WINTER-SPRING OPPORTUNITIES 2017-2018 for dynamic and invigorating concert and workshops
“The Other Side of the Mountaintop”
commemorating the 50th anniversary of Martin Luther King’s assassination..
WW1: To Race, or not to race, to War & The War on Race
A musical/history program for the centennial of WW1 conducted by Tj Wheeler.
“The Other Side of the Mountaintop”
Through this school year and through 2018 I’ll be commemorating the 50th anniversary of Martin Luther King’s assassination with a new programs for schools, universities, libraries, churches, civil & human rights organizations etc. entitled ” The Other Side of the Mountaintop.” It will highlight the hopes and work that Dr. King was planning at the time of his death as well as interactively address the proverbial question of ‘What Would Dr. King say if he were here today?” through Music & Message. (Appropriate for ALL Ages as well as specialized for different age levels from K – seniors) The power of GROUP Sing a long’s will be activated, as well as the back stories behind the classic Civil Rights anthems as well as the “masked messages” of secular popular Folk, Soul, and R & B songs on up to the music of today. Please REPLY back for more info. Programs can be designed collaboratively with each org. to best serve the needs of each community as well as to enhance the integrated arts component of each program. Please visit my web site for much more program info & history of my programs www.tjwheeler.net
or call 978.973 1709
Also please check out the great ideas below on how your community can honor Dr. King through a myriad of acts of justice, below in this post from the National Civil Rights Museum…Google their site for more info on their suggested activities.
Portsmouth, N.H. – Sunday, Jan. 19, 2014: Bluesman T.J. Wheeler, left, of Hampton Falls practices a song with event organizer Lillian Buckley, right, of Kittery, ME, before the start of the Martin Luther King birthday concert held at the Middle Street Baptist Church. (Portsmouth Herald Photo Cheryl Senter)
Tj with legendary civil rights activist / humorist Dick Gregory
To Race, or not to race, to War & The War on Race
A musical/history program for the centennial of WW1
This Teen – Adult oriented presentation is a special Musical/ History program for the 2017 -2018 centennial of WWI.The emphasis in To Race, or not to race, to War & the War on Race is twofold. It tells through historic songs & back stories of 1:the dualism that the U.S. had on whether or not to enter “the war to end all wars” and 2: It’s affects on race relations & basic constitutional rights, back home in the United States. The dualism was also exemplified by President Woodrow Wilson; who in some circles was seen as a peace loving progressive and by others as as a regressive segregationist, who longed for America to have a more dominant influence as a World power.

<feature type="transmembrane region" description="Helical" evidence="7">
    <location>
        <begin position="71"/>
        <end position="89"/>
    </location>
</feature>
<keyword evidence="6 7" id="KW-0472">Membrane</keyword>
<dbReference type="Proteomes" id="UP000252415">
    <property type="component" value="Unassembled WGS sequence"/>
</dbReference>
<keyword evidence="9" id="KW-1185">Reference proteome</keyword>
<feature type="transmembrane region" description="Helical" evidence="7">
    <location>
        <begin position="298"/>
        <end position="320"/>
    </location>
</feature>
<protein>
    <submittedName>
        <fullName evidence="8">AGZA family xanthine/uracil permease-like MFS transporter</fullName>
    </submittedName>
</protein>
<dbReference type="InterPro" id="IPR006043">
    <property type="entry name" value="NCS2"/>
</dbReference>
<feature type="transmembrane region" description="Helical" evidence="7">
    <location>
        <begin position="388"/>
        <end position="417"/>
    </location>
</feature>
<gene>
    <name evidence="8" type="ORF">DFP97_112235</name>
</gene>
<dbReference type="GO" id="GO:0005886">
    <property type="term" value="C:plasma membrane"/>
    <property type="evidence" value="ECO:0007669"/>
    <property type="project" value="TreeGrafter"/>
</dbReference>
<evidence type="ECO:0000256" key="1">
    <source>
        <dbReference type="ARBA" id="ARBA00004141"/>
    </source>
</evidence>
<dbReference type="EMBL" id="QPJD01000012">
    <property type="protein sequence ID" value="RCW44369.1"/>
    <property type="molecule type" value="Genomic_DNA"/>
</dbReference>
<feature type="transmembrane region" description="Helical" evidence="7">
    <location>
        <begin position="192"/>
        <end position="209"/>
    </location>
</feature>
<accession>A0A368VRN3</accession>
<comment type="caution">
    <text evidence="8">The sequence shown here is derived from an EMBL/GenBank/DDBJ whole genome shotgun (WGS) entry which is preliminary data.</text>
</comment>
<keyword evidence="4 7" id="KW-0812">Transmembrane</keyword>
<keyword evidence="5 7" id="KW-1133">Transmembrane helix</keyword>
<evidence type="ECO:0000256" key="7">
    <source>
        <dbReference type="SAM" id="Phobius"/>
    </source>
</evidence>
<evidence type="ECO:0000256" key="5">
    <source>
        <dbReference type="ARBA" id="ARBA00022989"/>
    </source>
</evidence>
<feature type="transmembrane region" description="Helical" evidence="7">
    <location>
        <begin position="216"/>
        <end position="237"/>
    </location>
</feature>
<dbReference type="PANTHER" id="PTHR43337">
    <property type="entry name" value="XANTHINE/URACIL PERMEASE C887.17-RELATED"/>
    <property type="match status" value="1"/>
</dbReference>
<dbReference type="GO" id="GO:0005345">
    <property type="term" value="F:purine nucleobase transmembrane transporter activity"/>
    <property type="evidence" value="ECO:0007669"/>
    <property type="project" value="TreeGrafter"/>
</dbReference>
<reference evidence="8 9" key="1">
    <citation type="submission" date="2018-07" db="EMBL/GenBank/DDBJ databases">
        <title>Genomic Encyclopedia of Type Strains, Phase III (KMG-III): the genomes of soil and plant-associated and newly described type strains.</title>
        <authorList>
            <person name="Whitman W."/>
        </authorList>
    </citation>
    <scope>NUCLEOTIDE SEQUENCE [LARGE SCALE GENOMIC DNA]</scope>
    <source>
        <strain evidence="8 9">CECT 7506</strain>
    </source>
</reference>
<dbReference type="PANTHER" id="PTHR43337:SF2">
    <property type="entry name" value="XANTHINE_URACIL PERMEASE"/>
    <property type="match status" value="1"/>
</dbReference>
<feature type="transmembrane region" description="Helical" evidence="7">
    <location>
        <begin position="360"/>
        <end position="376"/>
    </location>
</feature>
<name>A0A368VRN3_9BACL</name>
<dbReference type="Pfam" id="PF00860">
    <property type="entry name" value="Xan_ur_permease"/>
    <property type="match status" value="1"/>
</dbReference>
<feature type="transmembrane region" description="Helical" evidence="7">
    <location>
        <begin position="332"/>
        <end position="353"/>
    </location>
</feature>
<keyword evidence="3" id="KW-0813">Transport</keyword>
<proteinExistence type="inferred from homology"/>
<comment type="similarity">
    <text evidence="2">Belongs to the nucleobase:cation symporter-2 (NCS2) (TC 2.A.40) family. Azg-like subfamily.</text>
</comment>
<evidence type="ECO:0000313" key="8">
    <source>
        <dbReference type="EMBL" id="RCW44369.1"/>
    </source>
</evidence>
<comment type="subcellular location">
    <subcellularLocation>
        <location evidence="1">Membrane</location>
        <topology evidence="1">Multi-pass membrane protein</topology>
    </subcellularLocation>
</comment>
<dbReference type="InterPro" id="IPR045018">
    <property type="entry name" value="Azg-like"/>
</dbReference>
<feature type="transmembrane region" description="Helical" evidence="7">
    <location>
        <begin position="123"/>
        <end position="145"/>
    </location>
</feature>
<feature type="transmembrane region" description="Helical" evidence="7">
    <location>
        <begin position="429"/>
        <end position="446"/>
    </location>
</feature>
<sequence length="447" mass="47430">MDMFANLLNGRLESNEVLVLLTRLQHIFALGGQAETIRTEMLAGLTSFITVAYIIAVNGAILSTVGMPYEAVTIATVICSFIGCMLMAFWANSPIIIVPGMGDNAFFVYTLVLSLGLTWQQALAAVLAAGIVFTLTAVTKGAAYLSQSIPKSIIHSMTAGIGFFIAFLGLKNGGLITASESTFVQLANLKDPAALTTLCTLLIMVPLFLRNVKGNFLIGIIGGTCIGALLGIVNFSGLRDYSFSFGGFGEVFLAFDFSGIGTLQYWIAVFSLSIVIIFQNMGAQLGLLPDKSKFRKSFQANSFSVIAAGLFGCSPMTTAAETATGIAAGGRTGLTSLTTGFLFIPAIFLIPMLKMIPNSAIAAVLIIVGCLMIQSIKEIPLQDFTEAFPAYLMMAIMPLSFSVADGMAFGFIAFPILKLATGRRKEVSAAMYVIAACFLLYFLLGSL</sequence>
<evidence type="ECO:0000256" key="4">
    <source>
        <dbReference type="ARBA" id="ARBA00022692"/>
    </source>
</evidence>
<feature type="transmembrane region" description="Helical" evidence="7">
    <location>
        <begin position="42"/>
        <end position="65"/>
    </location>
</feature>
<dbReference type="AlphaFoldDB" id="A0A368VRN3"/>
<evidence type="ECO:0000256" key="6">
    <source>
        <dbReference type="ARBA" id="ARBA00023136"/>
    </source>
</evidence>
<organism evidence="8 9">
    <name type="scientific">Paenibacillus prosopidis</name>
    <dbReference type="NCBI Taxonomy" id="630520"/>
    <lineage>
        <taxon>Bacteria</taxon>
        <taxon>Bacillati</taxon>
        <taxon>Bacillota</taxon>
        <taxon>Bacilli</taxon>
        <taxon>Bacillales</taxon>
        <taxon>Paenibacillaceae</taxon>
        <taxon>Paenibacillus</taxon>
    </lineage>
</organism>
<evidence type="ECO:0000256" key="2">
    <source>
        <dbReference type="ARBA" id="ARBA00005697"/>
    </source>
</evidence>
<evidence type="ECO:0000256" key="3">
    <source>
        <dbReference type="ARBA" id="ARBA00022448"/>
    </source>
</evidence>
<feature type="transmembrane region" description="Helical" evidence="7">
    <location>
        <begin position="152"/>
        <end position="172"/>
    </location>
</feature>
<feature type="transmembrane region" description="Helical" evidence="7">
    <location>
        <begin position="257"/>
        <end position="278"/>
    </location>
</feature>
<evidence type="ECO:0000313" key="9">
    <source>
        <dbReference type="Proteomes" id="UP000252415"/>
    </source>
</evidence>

The Peace movement, Immigration, Women’s suffrage, National security vs Freedom of Speech, the Great Migration, and Black segregated troops are all topics that are included and explored.
On the last topic …One groundbreaking example is the 369 regiment the Harlem Hellfighters. They, like all Black soldiers that were actually fighting (opposed to only being allowed to perform labor duties because of the Armed Services segregationist policies) weren’t allowed to fight side by side with the White American troops. Instead they fought with the French national army, who didn’t observe such prejudicial rules (not that the French were fully free of racism.) A full Jazz Big Band under the direction of James Reese Europe, were part of the HHF’s. The band when not fighting, performed concerts throughout France and beyond. They are credited by scholars as being heavily influential in introducing Jazz to Europe! The program also examines post war conditions for the returning troops including violent aggression to returning Black Vets & their communities, freedom of speech, as well as the League of Nations.
I have researched songs from James Reese Europe repertoire, as well as Folk Blues songs about the war, as well as anti & pro war songs of that era. These include Trench Blues by John Bray, Army Camp Harmony Blues by Ma Rainey, War Time Blues by Blind Lemon Jefferson as well as Morton Harvey’s I Didn’t Raise my son to be a Soldier,… Over There by George M. Cohan & It’s a Long Way to Tipperary from John McCormack. Throughout these serious subjects, the music brings out a whole wide range of how music played an important contribution to that history then, and how it aids insight for us now. The program can also be shown with an accompanying powerpoint. It is is educational, entertaining and also relevant to the unusual times we live in today.
Thanks again and I’m looking forward to talking with you more on bringing this program to your community.
To whom it may concern:
It is my pleasure to recommend a first-rate program for your consideration. On Sunday August 26th, the Hopkinton Town Library hosted a program with award-winning bluesman Tj Wheeler with a program of WWI Music. It was the kick off event for our Hopkinton READS series of events, this year commemorating US involvement in WWI.
Tj presented a spirited and informative program of music and commentary. In addition to his audience-pleasing music, often inspiring clapping and laughter, Tj put together a substantive slide show and narrative describing the roots of Jazz, the role of the Harlem Hellfighters and details regarding US’s role in the war, with a particular focus on Woodrow Wilson.
The program received rave reviews and I encourage any library or community organization looking for programming related to the WWI centenary to contact Tj Wheeler (firstname.lastname@example.org; 978 973 1709)
to schedule this program rich in history and excellent music.
Donna V. Dunlop